Tuesday, May 26, 2009

The Case for Working With Your Hands - NYTimes.com

The Case for Working With Your Hands - NYTimes.com: "One shop teacher suggested to me that “in schools, we create artificial learning environments for our children that they know to be contrived and undeserving of their full attention and engagement."

This is the thing. It is really rather hard to put much effort into something you know has little to no value. This also is obvious to pretty much everyone, but for some reason things don't change. There is something the matter here and so everything is distorted. I wonder what is causing it?

Thursday, May 14, 2009

Amazon fails Marketing 101

Amazon losing money on $9.99 e-books | TeleRead: Bring the E-Books Home: "Amazon has to pay the same wholesale price to the publishers for e-books as for print editions of those books—more or less half of the print edition price. (So do other e-book vendors; this is why even Fictionwise must charge excessive rates for books from publishers such as Random House, though they do they best they can to bring the prices down with discounts.)"

Wait the idea is to give away the razor and sell them the blades, not the other way around. I think someone just failed their Marketing 101 class. Not that they should give away Kindles but they could drop the price way down. The loss-leader is supposed to be the hardware not the content. I still think that idea of the newspapers offering a free Kindle with a year's subscription would at least forestall the end of the newspaper. I saw that the New York Times is working on a ereader of their own but they don't have a lot of time left, just use the Kindle to stop the bleeding.

Amazon also just announced that they are going to be publishing books on their own under AmazonEncore. Actually what they should do is offer an Apple App Store split with authors who sign up for that for the Kindle version, a dead-tree version would be different of course. They would be flooded with authors and books and that is fine Sturgeon's Law holds in any case, most of it will be junk but so is what we have now. But Amazon makes it a lot easier to find in their store compared to the App Store so they have the advantage.

Sure the other publishers and the Author's Guild won't like it but when you realize that you can't win the game you are playing you just have to change the game that is being played.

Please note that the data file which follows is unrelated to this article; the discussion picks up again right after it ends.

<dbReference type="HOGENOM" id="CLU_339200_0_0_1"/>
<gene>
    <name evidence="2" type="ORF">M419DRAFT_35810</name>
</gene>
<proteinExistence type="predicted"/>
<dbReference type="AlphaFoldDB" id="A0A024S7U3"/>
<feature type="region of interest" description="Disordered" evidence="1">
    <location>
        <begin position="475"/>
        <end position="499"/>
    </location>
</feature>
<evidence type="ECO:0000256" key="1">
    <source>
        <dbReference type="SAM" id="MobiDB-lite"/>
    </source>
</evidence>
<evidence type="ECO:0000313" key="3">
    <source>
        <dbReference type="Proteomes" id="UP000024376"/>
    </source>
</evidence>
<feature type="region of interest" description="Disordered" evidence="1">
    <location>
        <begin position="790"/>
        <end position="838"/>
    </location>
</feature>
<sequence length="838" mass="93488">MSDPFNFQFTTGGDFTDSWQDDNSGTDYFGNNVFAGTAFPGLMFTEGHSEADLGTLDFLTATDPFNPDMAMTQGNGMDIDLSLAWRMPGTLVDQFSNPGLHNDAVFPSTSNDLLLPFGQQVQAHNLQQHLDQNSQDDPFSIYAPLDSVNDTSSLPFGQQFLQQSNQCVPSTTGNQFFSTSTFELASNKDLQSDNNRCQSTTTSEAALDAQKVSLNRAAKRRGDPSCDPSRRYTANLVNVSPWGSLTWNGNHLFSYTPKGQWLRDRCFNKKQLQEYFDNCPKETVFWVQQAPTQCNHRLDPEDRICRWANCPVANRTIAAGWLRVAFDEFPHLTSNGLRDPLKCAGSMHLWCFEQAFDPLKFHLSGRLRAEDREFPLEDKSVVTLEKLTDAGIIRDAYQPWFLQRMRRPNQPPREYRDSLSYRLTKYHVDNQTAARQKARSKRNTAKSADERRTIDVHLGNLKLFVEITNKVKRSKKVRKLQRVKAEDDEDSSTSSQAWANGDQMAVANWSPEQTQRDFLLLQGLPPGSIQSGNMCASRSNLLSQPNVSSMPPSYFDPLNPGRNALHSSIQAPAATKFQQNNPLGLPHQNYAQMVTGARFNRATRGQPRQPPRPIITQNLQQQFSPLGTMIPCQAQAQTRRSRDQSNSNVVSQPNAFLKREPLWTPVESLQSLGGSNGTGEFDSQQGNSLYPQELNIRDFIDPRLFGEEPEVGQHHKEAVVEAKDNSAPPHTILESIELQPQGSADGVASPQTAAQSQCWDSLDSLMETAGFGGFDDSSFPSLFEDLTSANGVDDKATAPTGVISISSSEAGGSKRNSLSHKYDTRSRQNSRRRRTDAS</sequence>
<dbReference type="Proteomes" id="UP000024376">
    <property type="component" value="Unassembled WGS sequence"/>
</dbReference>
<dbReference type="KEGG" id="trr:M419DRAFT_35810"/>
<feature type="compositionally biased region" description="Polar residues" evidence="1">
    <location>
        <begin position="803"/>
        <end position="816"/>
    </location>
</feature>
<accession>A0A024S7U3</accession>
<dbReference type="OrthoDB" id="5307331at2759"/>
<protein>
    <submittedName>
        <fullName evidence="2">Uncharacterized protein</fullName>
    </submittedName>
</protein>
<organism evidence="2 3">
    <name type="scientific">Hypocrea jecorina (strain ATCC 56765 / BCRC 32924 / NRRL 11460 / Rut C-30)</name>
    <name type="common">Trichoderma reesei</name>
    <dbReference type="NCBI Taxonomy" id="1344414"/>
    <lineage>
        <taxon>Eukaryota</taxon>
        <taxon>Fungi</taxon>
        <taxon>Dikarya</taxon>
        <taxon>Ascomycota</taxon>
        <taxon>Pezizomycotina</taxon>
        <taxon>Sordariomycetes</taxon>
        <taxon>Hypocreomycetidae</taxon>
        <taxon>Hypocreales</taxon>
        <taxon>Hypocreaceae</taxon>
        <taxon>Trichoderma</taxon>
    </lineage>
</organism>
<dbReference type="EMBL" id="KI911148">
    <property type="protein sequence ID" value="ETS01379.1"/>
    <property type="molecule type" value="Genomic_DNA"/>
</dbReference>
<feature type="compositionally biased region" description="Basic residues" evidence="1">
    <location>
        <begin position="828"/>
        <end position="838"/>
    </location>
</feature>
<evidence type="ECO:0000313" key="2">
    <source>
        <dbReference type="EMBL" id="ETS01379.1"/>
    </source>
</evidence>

Tuesday, May 12, 2009

With E-Readers Comes Wider Piracy of Books - NYTimes.com

With E-Readers Comes Wider Piracy of Books - NYTimes.com: "“If iTunes started three years earlier, I’m not sure how big Napster and the subsequent piratical environments would have been, because people would have been in the habit of legitimately purchasing at pricing that wasn’t considered pernicious,” said Richard Sarnoff, a chairman of Bertelsmann, which owns Random House, the world’s largest publisher of consumer titles."

This is an interesting problem. Amazon is not really helping here. Most Kindle books are $9.99 not a bad price in general but it is higher then that of the paperback version, which is often a couple of dollars less. An ebook has a storage and delivery and duplication cost measured in fractions of a penny.
So that feels wrong to pay more for an ebook then a paper book with all the printing, transportation and storage costs.

Then there is the payment structure. Amazon gets 70% of the unit price and the publisher AND the author get to split the remaining 30%. Actually the author usually gets their typical 3% and the publisher gets 27%.

What does the publisher do with that 27%, they say they do marketing but every time I read about an up and coming author it translates into diddly-squat. As an author you have to do your own marketing or you'll sell nothing.

Now look at what Apple is doing with iPhone.apps they also do a 70/30 split but the developer gets 70% and Apple gets 30%.

Now how should I spend my time? Selling on Kindle nets me $0.30 per $9.99 book or on the iPhone where I net $0.69 for each $0.99 app I sell and it can be an ebook. An interesting problem, eh.

Friday, May 01, 2009

Swine flu strikes the downsized newsroom - LA Observed

Swine flu strikes the downsized newsroom - LA Observed: "Editor-in-Chief: (Staring at CNN coverage of Swine Flu outbreak) We need something good and local on this swine flu thing. Get someone at the university to explain how this god damned thing jumped from pigs to people, how are they tracking it, what the hell does it all mean? Get that guy who did that piece on the flu vaccine shortage a couple years ago, remember that sidebar he did on the 1918 flu? That was great.
City editor: Koprowski?

Editor-in-chief: Yeah, Koprowski!

City Editor: Corporate laid him off. Health care reporter. Non vital."


This is just apocryphal but you can be sure a conversation very much like this actually happened in a newsroom somewhere. Read the rest.